At the top are the cars. Next in line are the cyclists, who run the gauntlet of being side-swiped by road-enraged motorists. At the bottom of the pile are us bipeds.
To cyclists hikers are human traffic cones, particularly when walking along shared pathways. Just as cyclists are fair game for car drivers, so walkers have a target on their backs when they share a trail with pedaling predators, also known as cyclepaths (from now on).
Here are some of the worst offenders.
The racers. These cyclists think they’re competing in the Tour de France. The most dangerous types zoom past you in their skin-tight, aerodynamic outfits designed by NASA. Hikers should expect a loud boom as these speedsters break the sound barrier.
The path hogs. They often ride two or three abreast blissfully unaware that the columns of flesh and blood they are hurtling towards are people who prefer flat terrain to the grassy bank (just like them). Tricyclists who take up most of the path also fall into this category. A sporty pennant affixed to the back of their machines signals the superiority of their mode of transportation.
The limbo riders. Riders that walk the dog while cycling. The animal typically runs a few feet away from the machine thus stretching the leash across the path, forcing hikers to limbo dance underneath the line. It’s a great game that is sure to put a few hiker backs out of alignment.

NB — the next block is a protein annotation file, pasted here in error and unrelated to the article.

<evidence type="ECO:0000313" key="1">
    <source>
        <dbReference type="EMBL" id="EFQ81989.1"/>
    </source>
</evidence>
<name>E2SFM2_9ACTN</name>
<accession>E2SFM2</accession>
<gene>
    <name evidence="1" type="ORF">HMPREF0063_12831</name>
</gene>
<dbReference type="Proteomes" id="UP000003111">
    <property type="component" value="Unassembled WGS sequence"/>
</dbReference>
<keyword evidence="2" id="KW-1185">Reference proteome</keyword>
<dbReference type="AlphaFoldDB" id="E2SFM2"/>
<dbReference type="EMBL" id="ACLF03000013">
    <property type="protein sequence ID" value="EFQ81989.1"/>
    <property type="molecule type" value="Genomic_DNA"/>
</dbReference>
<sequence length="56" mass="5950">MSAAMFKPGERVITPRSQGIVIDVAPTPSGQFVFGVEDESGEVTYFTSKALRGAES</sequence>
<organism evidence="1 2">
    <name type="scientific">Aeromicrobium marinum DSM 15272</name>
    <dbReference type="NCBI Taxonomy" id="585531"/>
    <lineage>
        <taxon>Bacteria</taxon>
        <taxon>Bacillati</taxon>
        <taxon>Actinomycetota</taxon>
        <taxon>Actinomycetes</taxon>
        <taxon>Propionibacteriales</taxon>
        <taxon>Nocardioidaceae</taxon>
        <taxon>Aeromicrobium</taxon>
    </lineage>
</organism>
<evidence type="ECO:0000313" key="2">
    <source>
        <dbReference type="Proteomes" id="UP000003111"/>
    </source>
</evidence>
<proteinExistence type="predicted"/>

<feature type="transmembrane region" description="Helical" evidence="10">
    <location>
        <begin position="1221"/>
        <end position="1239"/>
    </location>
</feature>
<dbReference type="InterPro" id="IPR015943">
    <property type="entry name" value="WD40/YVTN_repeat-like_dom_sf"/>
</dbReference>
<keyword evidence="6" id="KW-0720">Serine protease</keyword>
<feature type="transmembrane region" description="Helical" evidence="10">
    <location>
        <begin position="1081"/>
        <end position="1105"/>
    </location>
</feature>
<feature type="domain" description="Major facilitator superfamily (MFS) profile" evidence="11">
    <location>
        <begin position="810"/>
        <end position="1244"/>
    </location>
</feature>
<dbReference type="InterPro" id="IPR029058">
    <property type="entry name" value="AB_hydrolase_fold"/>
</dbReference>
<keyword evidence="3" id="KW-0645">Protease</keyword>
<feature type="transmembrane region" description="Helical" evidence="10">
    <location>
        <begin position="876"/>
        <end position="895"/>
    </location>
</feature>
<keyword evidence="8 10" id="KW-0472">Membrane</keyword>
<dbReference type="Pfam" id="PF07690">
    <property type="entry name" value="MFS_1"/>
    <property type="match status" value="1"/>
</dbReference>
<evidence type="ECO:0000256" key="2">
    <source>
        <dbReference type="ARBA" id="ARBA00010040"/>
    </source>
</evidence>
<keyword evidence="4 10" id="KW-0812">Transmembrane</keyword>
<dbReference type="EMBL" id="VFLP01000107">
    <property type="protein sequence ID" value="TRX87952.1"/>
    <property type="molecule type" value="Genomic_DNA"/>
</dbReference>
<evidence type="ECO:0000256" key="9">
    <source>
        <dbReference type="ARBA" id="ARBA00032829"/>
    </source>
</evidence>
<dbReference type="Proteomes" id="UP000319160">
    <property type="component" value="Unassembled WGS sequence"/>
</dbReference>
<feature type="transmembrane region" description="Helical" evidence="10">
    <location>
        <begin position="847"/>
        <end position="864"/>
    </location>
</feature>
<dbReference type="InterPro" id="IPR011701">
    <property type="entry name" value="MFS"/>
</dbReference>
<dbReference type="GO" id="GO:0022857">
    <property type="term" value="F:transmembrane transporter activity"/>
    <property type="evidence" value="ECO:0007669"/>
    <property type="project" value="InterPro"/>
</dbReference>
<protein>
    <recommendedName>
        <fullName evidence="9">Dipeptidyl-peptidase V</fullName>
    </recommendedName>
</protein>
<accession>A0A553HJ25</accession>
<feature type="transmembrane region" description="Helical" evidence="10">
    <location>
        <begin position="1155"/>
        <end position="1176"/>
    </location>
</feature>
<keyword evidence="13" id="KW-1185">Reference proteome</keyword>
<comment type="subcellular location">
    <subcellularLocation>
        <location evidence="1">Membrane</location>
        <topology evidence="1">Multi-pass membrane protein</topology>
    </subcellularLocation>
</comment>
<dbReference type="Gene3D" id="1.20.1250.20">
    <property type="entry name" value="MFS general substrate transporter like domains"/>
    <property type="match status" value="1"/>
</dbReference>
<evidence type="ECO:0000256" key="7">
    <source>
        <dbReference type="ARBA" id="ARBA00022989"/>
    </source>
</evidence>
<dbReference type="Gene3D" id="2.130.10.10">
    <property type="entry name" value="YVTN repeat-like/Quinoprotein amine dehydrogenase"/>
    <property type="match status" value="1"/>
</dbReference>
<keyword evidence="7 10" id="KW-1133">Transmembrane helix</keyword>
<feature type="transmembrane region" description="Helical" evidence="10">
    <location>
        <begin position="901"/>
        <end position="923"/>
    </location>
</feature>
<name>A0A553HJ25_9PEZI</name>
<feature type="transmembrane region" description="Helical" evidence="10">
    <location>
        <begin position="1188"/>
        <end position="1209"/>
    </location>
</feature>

The stalkers. Skilled at riding as silently as possible up close to an unwary hiker, these cyclists will suddenly speed past the shocked individual. Particularly effective with walkers who have heart conditions or who are naturally skittish.
The ringers. If you have a loud bell, flaunt it. Ringers like to usher you out of the way with repeated, loud rings of bells mounted on their handle bars. Some have signature tunes that probably match their cell phone call tones.
Are there any creatures lower than us walkers in the transportation chain? Well, the next time I see an earthworm crossing the path in front of me it had better get out of the way fast.